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3 Modernity through Experimentation: Lu Xun and the Modern Chinese Woodcut Movement

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Chapter Summary

Print publications and their attendant imagery provided an unparalleled space for the melding of global and local influences in Shanghai during the late nineteenth and early twentieth centuries. Lu Xun not only provided funding and personal support to artist groups and individual artists, but also brought literature, ideas, and woodcuts from Europe, America, Russia, and Japan into China for translation and exhibition. As a leading figure of the May Fourth Movement, Lu Xun was active in the intellectual debates concerning China's social and political future. Lu Xun's promotion of a socialist modernity for China through his support and guidance of the woodcut movement would not have been possible without China's print publication industry. It enabled the distribution of Lu Xun's translation of Itagaki Takaho's Trends in the History of Modern Art, as well as translations of Anatoly Lunacharsky's and Georgi Plekhanov's theories.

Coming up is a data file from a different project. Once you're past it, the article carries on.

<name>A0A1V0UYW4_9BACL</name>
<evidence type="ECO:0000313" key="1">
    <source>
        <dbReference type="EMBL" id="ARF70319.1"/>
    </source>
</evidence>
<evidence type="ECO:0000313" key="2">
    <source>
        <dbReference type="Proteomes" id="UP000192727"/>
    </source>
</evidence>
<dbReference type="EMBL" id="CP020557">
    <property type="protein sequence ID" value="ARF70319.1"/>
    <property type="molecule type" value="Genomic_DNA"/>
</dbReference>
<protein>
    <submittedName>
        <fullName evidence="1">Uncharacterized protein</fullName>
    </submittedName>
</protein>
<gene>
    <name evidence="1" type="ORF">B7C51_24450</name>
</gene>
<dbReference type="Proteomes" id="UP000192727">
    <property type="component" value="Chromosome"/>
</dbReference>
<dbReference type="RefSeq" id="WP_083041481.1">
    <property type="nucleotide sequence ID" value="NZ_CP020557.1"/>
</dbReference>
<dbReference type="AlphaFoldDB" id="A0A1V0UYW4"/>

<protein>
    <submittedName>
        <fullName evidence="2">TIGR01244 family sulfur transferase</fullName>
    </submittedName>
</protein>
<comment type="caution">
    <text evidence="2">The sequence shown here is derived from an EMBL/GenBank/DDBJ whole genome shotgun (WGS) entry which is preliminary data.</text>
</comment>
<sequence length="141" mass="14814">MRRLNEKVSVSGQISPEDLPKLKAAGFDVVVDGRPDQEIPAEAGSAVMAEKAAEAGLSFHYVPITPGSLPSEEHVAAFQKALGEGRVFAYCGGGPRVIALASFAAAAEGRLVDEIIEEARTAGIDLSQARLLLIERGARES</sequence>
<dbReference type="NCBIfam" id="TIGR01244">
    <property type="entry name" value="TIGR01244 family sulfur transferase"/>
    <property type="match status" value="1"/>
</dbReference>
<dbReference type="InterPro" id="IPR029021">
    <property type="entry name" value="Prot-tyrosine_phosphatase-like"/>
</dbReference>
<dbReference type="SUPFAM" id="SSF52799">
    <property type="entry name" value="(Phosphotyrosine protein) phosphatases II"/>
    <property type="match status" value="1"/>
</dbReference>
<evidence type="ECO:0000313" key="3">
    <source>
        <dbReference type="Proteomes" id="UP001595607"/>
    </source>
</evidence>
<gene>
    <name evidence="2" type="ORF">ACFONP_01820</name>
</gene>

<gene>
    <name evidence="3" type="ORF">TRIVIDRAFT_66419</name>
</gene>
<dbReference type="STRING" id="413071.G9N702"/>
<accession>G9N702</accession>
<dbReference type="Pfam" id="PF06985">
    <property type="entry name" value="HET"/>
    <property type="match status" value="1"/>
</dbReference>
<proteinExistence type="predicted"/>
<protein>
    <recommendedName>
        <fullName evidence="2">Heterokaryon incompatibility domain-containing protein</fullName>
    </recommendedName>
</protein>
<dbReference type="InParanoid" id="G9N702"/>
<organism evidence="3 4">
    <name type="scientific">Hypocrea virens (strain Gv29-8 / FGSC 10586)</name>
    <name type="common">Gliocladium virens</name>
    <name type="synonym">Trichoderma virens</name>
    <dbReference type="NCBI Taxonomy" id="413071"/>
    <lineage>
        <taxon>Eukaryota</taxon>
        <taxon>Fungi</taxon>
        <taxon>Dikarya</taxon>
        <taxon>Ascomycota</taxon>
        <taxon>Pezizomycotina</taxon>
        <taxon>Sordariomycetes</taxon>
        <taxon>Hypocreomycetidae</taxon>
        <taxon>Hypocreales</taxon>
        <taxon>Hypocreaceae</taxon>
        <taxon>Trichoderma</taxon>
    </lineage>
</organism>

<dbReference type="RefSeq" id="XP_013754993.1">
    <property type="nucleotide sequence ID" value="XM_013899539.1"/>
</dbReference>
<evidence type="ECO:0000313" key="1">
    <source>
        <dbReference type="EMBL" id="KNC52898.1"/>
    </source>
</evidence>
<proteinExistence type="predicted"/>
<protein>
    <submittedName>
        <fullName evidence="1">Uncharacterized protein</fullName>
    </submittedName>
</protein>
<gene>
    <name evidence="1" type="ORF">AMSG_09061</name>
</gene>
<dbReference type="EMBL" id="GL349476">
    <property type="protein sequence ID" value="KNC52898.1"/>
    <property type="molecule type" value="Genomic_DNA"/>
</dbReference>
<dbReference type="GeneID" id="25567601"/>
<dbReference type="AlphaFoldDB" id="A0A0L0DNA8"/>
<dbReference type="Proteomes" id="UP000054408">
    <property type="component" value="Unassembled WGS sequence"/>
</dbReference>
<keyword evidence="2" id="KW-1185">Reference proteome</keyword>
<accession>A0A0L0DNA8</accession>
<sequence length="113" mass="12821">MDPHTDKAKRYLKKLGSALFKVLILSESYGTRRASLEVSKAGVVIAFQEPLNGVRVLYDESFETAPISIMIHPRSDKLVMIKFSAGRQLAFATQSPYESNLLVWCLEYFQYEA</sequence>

Keywords: Anatoly Lunacharsky; Georgi Plekhanov; Itagaki Takaho; Lu Xun; May Fourth Movement; print publication industry; Shanghai; socialist modernity; woodcut movement



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